Education in the Province of Québec

In Québec, the offer is completed with CÉGEP courses, the institution that prepares students for both entry to university and the world of work. An acronym for the French term Collège denseensement general et professionnel, it is a public school which provides the first level of post-secondary education. In fact, in the province of Québec, unlike in the other provinces, post-secondary education is organized in 4 levels. This level, therefore, is a sort of bridge between primary and secondary schools and the university level.


The education offered by CÉGEP and Colleges in Quèbec is divided into:

  • 2-year pre-university programs that prepare students for university and lead to a Diploma of College Studies (DEC)
  • 3-year technical training programs which are more oriented towards entering the labor market. These paths also lead to a DEC
  • 3-year technical training programs for adults that provide specialized training in a particular field and lead to an Attestation of College Studies (ACS)


Do research and development activities in Canada


The spearhead of the Canadian education system is the research sector. Canada represents only 0.5% of the world’s population, however Canadian researchers publish over 3% of the world’s scientific papers.

Universities run 41% of Canada’s R&D projects and are a key partner in industrial research and development


In 2019, 183 of the world’s most cited researchers came from Canada and helped put the country in 6th place among the most cited researchers. (Source: Highly Cited Researchers 2019 | Web of Science Group)

Revenue from sponsored research in Canadian university coffers hit $ 5.8 billion in 2017/2018, 19.3% of total revenue.


Higher education institutions, in competition / exchange / collaboration with the business world, are the integral part of the Canadian research system.


Universities and businesses jointly represent

over 92% of the entire R&D sector.



Universities and businesses are also the largest direct R&D funders in their respective performance sectors. The commercial business sector has funded $ 14.1 billion of its $ 18.7 billion in research and development projects, while the education sector has a share of $ 7.1 billion in direct financing of its $ 14.3. billions of research and development projects.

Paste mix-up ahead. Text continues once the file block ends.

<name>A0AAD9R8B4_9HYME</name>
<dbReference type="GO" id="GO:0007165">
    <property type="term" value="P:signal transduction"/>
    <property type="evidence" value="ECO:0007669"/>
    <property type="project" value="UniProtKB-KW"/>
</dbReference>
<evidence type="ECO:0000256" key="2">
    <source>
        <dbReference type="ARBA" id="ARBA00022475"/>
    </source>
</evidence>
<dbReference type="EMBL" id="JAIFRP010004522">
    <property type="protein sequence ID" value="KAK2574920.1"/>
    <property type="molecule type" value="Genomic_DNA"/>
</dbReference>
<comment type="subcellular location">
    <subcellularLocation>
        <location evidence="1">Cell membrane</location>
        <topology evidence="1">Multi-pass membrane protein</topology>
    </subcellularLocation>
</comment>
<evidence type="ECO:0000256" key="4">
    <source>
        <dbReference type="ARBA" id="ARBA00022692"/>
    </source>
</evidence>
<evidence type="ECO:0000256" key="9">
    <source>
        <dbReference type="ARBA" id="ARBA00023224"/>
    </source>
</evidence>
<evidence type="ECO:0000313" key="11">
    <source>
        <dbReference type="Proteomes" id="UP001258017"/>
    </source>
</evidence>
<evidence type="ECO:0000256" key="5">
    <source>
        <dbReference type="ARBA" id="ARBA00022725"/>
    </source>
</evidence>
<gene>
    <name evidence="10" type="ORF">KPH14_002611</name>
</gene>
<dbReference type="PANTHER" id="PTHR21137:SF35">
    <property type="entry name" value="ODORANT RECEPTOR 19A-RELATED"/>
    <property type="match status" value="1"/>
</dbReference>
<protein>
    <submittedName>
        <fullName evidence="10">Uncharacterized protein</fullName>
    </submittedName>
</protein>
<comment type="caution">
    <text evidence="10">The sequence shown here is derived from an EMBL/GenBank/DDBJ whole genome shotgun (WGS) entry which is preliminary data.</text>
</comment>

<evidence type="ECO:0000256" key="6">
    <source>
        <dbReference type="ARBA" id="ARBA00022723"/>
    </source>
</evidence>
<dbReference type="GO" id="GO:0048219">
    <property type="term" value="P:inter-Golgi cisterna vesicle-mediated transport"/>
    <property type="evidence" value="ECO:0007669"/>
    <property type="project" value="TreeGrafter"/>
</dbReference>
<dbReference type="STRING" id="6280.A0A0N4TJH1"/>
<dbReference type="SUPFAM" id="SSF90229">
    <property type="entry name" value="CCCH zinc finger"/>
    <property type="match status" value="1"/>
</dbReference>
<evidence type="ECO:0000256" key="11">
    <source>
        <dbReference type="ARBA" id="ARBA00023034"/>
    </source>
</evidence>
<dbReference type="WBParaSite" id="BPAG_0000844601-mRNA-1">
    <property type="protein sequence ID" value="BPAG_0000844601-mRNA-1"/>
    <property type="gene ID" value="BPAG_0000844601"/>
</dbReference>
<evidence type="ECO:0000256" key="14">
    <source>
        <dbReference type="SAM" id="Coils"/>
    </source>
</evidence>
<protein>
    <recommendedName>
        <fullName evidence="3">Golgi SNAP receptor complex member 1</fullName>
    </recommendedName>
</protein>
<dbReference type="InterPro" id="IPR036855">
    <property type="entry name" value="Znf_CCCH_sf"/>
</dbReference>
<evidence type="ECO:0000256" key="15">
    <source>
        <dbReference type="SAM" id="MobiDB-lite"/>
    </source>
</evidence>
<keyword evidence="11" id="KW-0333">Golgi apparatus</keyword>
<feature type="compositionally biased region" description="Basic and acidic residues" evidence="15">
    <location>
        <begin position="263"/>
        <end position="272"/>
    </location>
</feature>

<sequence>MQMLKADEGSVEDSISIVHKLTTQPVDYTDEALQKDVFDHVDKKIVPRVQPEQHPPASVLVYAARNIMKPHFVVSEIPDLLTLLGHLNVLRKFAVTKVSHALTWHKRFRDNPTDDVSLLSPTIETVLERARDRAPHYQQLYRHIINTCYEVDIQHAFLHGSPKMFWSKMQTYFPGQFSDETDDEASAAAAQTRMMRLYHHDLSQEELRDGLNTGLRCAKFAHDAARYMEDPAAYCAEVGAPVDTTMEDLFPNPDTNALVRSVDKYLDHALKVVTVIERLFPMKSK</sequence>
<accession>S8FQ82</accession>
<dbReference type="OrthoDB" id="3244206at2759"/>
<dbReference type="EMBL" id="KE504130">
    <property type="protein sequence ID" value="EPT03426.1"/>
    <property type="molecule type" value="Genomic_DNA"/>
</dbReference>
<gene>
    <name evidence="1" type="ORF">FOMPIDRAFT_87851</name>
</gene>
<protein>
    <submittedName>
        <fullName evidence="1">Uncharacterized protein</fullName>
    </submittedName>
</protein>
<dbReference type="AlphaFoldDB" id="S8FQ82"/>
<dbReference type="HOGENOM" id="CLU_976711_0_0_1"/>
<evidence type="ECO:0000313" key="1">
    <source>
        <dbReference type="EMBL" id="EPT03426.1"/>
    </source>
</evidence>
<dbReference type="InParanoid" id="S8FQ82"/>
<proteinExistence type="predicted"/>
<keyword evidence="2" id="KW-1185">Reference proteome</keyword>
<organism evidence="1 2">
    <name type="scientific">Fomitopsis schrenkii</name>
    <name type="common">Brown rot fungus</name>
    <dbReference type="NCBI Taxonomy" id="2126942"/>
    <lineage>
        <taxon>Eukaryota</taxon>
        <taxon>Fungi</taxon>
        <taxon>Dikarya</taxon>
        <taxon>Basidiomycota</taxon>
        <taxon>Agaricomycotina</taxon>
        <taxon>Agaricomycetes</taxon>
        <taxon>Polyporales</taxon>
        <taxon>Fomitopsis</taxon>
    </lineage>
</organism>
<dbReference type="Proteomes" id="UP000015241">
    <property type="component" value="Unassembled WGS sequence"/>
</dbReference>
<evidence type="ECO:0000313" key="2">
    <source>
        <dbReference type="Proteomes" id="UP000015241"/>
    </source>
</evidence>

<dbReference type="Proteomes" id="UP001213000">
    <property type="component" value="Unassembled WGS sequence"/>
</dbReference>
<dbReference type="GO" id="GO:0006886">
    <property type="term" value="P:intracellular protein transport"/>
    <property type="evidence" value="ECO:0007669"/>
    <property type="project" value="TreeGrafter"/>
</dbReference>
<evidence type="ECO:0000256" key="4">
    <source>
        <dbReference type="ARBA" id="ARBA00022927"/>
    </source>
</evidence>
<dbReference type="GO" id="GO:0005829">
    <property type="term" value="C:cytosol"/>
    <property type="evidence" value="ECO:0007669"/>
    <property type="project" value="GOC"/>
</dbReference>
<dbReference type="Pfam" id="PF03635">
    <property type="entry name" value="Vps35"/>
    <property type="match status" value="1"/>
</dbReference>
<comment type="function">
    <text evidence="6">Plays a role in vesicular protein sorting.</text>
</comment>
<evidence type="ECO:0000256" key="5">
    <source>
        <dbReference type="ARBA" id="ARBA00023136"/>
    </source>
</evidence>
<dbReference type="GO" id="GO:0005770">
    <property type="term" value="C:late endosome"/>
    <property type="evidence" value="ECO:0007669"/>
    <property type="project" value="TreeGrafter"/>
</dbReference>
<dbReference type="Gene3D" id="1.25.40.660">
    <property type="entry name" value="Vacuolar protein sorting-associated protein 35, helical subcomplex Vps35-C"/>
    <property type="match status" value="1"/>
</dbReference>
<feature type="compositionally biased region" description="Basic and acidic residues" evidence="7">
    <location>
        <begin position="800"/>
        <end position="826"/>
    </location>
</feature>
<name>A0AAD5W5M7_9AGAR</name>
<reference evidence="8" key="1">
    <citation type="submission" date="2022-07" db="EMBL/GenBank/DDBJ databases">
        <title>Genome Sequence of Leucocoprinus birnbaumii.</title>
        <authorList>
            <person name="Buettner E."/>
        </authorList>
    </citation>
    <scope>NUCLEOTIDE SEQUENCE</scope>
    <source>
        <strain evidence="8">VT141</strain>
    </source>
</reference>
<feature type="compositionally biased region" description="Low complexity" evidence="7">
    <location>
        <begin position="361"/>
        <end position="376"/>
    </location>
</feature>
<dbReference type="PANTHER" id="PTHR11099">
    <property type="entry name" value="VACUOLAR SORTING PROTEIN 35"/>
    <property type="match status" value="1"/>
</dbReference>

(Source: Statistics Canada. Spending on research and development, 2017 (final), 2018 (preliminary) and 2019 (intentions))


The operational funds available for post-secondary education are provincial in nature, but the federal government contributes through transfers to the provinces, support for scientific research and various forms of financial assistance to students.

Regarding federal research funding, the Government of Canada funds research from post-secondary institutions through research granting councils:  

  1. The Canadian Institutes for Health Research (CIHR);
  2. The Natural Science and Engineering Research Council (NSERC);
  3. The Social Sciences and Humanities Research Council (SSHRC).

They are also known as “Tri-Council” agencies to which the Canada Foundation for Innovation (CFI) has joined since 2018.

Vanier Canada Graduate Scholarships and Banting Postdoctoral Scholarships are among the most prestigious funding programs for researchers.


Obviously, public funding follows the rule of competitiveness. The best researchers therefore tend to gather in the best universities which consequently continue to receive even more funding.


The country’s top three institutions (Toronto, UBC and McGill) receive around 30% of all funding of the “Tri-Council” agencies.


Top 15 Institutional Recipients of Federal Research Grants, by Council 2018-19

Source: The State of Postsecondary Education in CANADA 2019


The four institutions disburse approximately $ 2.3 billion annually in funding to Canadian post-secondary institutions, and nearly 99% of this funding goes to universities. This level of spending surged in the first half of the 2000s, and then remained constant since 2005. Since then, the share of investments by the university institutions and the involvement of individuals and businesses has grown since then.


Among other federal funding sources for universities and colleges, the Canada Research Chairs program, Il invests up to $ 295 million a year to fuel research in engineering and natural sciences, health sciences, humanities and social sciences.

Specific funds have been dedicated to practically every sector, such as the il Canadian Institutes of Health Research (CIHR) which invests about 1 billion dollars every year to support health research, not to mention the infrastructure investments that inject millions of dollars in the sector. with one-off but decisive interventions for the renewal and expansion of universities.


In the next stage of our journey into the Canadian post-secondary education system, we will talk about the thousands of international students who choose Canada for their studies every year and we will try to understand more in depth what type of financial model is at the basis of system.